Voter info cards prompt calls to Garfield County clerk | PostIndependent.com
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Voter info cards prompt calls to Garfield County clerk

Heather McGregor
Post Independent Editor
Glenwood Springs, CO Colorado

GLENWOOD SPRINGS, Colorado – Almost all registered voters in Garfield County received a postcard in the mail in the past week from the Garfield County Clerk providing notice of precinct or district changes.

It’s a notice required by the Secretary of State’s office every 10 years, after boundary lines are redrawn for congressional, state Senate and state House districts in response to new census data.

Garfield County Clerk Jean Alberico said she’s received calls from voters who are curious or concerned about the cards. She sent them out now so voters participating in party caucuses would know exactly what precinct they live in.



“We wanted them to have something in hand to take to the caucuses,” she said.

However, the clerk’s office did not send cards to voters in four precincts – 20, 21 and 22 in and near Rifle and 24 in far western Garfield County. All the information for those precincts stayed the same, from precinct boundaries to the state House and Senate districts they are in.



The cards spell out each voter’s status, giving their party registration, their original date of registering to vote in the county and their current preference on receiving mail ballots.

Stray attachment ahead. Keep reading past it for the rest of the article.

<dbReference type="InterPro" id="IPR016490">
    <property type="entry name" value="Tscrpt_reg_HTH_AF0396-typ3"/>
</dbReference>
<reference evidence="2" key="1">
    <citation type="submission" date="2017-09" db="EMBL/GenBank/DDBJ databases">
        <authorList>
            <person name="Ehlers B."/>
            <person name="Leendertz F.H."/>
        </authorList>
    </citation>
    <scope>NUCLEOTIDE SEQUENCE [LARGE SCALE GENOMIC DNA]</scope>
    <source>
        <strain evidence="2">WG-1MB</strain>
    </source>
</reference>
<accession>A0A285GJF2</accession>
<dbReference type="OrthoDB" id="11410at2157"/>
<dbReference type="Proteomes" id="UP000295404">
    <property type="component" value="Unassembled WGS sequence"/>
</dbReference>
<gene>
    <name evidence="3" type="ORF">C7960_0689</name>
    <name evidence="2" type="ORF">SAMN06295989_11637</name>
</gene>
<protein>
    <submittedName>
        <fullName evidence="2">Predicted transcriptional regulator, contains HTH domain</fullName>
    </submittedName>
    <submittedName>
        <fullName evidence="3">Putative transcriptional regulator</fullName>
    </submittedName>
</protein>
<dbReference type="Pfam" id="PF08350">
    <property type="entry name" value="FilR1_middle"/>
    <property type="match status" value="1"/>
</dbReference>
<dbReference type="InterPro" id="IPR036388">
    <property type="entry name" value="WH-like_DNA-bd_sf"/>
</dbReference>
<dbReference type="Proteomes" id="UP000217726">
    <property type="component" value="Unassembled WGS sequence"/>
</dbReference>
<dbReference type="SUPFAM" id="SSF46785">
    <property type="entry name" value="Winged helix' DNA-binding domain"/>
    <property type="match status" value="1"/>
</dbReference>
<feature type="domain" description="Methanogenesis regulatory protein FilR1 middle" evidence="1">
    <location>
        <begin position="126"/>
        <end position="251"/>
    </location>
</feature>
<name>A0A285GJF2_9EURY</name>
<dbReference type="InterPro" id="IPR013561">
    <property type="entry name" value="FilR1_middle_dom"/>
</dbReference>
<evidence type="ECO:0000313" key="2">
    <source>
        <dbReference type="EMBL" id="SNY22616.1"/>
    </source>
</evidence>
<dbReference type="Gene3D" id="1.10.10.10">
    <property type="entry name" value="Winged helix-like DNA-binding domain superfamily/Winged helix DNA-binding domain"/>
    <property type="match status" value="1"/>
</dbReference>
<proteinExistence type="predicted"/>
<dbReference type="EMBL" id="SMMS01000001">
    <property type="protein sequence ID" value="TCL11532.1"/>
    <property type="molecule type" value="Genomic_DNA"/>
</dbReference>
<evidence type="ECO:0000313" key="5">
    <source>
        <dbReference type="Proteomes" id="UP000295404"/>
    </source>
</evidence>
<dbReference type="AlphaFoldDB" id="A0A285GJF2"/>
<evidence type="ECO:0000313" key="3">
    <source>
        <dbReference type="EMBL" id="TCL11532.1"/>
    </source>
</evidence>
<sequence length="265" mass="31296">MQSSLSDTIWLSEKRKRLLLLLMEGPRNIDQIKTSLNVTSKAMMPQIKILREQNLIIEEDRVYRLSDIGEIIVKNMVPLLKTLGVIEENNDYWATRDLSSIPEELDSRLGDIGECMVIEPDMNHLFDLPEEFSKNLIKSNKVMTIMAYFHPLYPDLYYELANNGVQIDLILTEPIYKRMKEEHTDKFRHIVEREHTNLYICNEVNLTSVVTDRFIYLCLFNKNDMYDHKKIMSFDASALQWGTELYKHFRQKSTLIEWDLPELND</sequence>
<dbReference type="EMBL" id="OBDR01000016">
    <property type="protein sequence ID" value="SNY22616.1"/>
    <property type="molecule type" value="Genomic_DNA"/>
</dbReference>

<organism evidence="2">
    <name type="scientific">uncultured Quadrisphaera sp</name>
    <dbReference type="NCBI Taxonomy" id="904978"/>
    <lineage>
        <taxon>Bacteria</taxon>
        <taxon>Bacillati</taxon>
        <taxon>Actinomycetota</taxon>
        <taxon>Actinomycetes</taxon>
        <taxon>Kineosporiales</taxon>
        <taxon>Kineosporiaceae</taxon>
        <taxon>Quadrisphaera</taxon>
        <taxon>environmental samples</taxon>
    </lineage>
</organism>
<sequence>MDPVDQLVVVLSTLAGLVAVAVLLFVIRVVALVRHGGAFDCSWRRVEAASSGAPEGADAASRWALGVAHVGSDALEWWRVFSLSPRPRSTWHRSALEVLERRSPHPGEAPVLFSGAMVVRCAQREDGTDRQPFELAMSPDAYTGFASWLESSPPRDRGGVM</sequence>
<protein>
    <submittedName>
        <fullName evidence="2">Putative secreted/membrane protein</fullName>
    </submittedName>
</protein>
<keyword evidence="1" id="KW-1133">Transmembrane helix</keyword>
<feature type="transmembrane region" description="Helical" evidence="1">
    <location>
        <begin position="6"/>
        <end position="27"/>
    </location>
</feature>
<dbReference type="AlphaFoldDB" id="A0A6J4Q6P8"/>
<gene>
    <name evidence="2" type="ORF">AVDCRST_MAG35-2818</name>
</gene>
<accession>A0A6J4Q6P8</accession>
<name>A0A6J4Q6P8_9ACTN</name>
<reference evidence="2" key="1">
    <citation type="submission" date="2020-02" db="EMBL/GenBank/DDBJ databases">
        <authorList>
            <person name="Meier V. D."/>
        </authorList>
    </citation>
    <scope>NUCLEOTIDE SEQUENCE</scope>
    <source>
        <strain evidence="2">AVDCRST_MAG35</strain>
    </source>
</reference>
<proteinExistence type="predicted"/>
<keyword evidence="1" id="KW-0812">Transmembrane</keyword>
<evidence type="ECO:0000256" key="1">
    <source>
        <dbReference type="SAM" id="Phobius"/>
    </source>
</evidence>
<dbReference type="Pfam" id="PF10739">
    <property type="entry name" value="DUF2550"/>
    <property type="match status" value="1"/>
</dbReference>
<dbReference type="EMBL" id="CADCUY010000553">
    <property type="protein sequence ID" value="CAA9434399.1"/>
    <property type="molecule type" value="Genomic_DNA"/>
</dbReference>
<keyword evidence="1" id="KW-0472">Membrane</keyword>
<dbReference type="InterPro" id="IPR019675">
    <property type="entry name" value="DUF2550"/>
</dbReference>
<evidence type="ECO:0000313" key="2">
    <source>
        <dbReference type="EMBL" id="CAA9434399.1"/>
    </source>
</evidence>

The card also contains a puzzling 10-digit number that’s simply labeled “Precinct.”

Alberico said just the last three digits of the number are the precinct number, as in 001 to 027. The preceding numbers are for the congressional district (3), state Senate district (08), state House district (57), and Garfield County (23).

The same district numbers are noted to the right of the 10-digit precinct number, in a more understandable listing.

Alberico said the form for the postcard came from the Colorado Secretary of State’s office, and she had little control over the layout.

Several voters have been confused by the “Return Service Requested” notation on the card. Alberico said that’s a notice to the postal service to send the card back to her office if the person the card was sent to has moved.

Voters should just hang onto the card, unless they have a change, such as a new address, a change to party affiliation or to be added to the permanent mail-in ballot list. To make a change, fill out the card, stick it in an envelope and send it to the clerk’s address on the front of the card.

Alberico said this is one of several mailings that will go out in the coming months to voters, including those who have missed several years of voting. Most of the mailings are aimed at tracking down voters, making sure their registration information is current and clearing voters from the list who have moved away.

“I think we drive people crazy with the mailings,” she said. It’s all about keeping her lists as accurate as possible.

Alberico said the county currently has 20,706 active voters and 4,703 inactive voters. She expects the number of active voters to climb to 23,000 or 24,000 closer to the time of the general election, as interest picks up in the political campaigns.


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